Advanced Reporting Processes and Functionality in Microsoft Office

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Advanced Reporting Processes and Functionality
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Finally, we execute the WAD template. The result is a graphic of a world map that identifies the areas/countries with different shades of color, depending on the total sales volume, as shown next. Notice that we have both the analysis report and the GIS map results. If you display this within a professionally finished report, the result is impressive.
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The following illustration shows the result with just the map of the world and the legend that is automatically generated with the map. You can see the different countries with shades of blue for the different sales volume levels.
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Components of the Query
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In this section we will discuss two items that are handy in the process of using queries and workbooks. The first area involves the use of variants to help with the management of value inputs for variables. This is a popular approach to managing the different values that each business user needs in the execution of their reports, and it offers the business user the
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SAP Business Information Warehouse Reporting
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option to store their specific value settings. There are a number of different approaches to this, and we ve talked about some of these approaches previously, including the process of setting up personalization on the variables. The second area involves the use of the Key Date field in the query or Query Designer and how it impacts the display of data in queries. It is important for the business user to understand the data as well as be comfortable with the data being displayed. Being able to confidently state to the management team of a company that the data being displayed is consistent and is the true view of the information is priceless.
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Variants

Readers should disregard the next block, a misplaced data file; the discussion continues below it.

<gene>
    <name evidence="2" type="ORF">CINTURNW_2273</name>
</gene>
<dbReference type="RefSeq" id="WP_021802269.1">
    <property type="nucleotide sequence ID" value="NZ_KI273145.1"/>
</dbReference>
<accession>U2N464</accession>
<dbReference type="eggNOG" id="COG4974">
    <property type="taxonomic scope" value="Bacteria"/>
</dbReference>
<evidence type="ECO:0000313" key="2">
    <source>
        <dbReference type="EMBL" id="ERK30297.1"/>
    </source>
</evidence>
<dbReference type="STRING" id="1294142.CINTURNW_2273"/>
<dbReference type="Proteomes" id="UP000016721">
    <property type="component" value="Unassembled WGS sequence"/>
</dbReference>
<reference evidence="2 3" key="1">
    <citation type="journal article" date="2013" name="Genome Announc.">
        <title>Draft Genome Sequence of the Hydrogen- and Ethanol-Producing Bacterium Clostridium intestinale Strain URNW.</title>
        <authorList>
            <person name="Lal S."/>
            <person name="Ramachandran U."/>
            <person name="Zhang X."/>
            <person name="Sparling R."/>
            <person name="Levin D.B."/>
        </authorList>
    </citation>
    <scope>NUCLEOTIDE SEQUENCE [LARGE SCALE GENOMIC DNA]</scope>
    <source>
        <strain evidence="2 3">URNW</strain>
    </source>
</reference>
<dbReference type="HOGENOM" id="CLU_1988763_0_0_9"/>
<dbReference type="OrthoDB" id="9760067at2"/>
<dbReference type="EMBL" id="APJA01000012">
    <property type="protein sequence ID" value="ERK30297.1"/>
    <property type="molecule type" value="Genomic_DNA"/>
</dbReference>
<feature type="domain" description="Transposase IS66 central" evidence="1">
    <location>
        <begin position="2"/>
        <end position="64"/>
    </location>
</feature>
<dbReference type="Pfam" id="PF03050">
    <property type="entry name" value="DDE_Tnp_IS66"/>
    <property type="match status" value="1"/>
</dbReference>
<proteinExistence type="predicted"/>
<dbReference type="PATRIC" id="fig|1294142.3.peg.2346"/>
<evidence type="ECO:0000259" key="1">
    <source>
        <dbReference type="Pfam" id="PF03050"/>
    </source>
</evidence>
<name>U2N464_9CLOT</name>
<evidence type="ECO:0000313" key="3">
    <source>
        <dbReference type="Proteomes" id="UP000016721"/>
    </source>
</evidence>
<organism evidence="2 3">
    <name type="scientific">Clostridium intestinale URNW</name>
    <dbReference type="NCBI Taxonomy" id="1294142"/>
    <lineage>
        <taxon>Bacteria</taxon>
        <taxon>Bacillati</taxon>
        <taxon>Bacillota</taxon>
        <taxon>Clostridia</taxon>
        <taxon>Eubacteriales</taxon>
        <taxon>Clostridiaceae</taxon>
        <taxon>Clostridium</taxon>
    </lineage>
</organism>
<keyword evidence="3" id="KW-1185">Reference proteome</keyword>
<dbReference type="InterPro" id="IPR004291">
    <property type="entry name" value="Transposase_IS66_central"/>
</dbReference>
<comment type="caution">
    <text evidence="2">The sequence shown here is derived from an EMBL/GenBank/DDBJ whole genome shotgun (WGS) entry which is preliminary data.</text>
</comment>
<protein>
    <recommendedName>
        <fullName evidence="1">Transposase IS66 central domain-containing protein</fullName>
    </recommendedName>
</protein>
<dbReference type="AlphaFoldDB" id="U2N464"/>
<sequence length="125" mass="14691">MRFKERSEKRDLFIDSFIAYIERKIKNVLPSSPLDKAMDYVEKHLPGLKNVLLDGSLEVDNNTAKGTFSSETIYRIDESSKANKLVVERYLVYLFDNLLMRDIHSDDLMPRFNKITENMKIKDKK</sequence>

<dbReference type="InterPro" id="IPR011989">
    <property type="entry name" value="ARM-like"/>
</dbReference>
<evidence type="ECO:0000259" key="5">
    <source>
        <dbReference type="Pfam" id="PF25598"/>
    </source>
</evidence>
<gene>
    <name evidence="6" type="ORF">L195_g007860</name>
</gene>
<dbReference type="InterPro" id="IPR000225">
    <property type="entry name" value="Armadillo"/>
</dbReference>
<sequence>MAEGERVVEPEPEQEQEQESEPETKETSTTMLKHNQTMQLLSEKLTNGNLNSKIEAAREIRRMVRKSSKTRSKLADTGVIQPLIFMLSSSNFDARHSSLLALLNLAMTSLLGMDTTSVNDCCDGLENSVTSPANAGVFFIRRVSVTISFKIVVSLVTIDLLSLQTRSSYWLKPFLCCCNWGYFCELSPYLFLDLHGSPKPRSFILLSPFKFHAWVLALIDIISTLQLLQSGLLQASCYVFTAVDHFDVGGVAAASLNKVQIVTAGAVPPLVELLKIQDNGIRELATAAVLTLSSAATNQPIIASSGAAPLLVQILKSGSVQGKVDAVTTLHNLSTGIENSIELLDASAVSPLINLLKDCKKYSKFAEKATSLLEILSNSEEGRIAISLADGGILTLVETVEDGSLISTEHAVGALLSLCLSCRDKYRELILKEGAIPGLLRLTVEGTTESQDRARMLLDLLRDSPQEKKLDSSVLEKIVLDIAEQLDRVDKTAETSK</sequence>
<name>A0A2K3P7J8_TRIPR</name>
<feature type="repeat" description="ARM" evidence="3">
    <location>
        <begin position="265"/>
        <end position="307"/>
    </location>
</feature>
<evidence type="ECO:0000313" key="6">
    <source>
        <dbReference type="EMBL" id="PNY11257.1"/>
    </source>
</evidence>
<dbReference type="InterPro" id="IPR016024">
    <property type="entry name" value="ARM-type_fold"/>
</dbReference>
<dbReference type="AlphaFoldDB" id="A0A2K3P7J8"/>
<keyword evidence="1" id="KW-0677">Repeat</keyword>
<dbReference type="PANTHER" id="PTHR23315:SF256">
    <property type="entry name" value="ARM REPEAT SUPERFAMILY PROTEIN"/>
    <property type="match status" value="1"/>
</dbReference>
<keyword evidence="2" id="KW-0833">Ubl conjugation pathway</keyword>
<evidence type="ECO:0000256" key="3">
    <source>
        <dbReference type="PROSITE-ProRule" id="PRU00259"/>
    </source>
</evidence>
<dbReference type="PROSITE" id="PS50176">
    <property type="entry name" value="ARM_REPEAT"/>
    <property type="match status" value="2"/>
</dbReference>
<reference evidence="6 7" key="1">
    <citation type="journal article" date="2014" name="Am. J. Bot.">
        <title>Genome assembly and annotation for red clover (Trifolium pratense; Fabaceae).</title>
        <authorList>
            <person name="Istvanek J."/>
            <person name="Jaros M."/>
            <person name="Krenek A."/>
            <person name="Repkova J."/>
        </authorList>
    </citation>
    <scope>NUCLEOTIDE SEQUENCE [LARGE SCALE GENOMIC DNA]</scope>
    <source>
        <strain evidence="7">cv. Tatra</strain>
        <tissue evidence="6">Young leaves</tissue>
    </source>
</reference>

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With the new BW 7.0 version, the ability to fill variables with variants and determine how they are used and stored has changed quite a bit. One of the options available for the use of variants in a query is the ability to manage the values that fill the variants via the TVARV table and the global variables included in this table. However, with the BW 7.0 version, this table is no longer available as the TVARV or TVARVC. So if you are looking for your variants, look to the RSRVARIANT or the RSRPARAMETRIZA table; you will find the 3.x version of the variant being stored in the former table and the 7.0 version of the variants being stored in the latter. As a bit of a background, we can talk about the use of this type of approach more in terms of the R3/ECC environment. I use this type of methodology to manage the values for the variables within the operational environment a bit more than in the BW environment, but the approach and concept are the same. Basically speaking, we can manage our input for variables using variants. You have likely used variants at one time or another with reports and queries to save a series of values so that you wouldn t have to manually fill in the values every time you executed the query. This is a good way of saving time and effort. You can give someone else the required values to filter a query without having to repeat every one of the settings. It s much easier to tell someone to use a specific variant in a report execution versus telling them all 10 or 20 values they would have to enter into a query variable screen before executing the query. This is the initial view of a variant. However, we can manage the values that have been initially assigned to a variant by looking at the table in which the variant resides and changing the values from there. Once the next person uses that variant, they would see the changed values. One reason I would use this approach is to help the auditors reviewing the SAP system, for example. Let s say we set up variants for the external auditing group and would like to reuse them every time the auditors come to our company to review the records. Because the visits from the auditing company are at different times during the course of the year and we would like to manage what they see with variants, we can use the approach of changing the values of the variants in the background. Once the auditors use the variant the next time, the values stored in the variant tables would be updated to the appropriate view. We would give the auditors a list of variants to use with each report, for example directing them to the appropriate company codes, plants, or time frames. This approach can also be used to manage the closing date of a period, if the end of the period is different each time. In other words, rather than always having an exact end of period, it varies from time to time by a day or two. You can manage the variables for many reports via variants and only have to change the ending date once to affect all these variables. In the end, this approach allows you to manage many variables and variants from one table. The scenario used to be that you would execute a report basically any report and be able to assign a variant to that report. The following illustration shows the execution of a financial report in ECC. Once you executed this initial screen with a list of variables,
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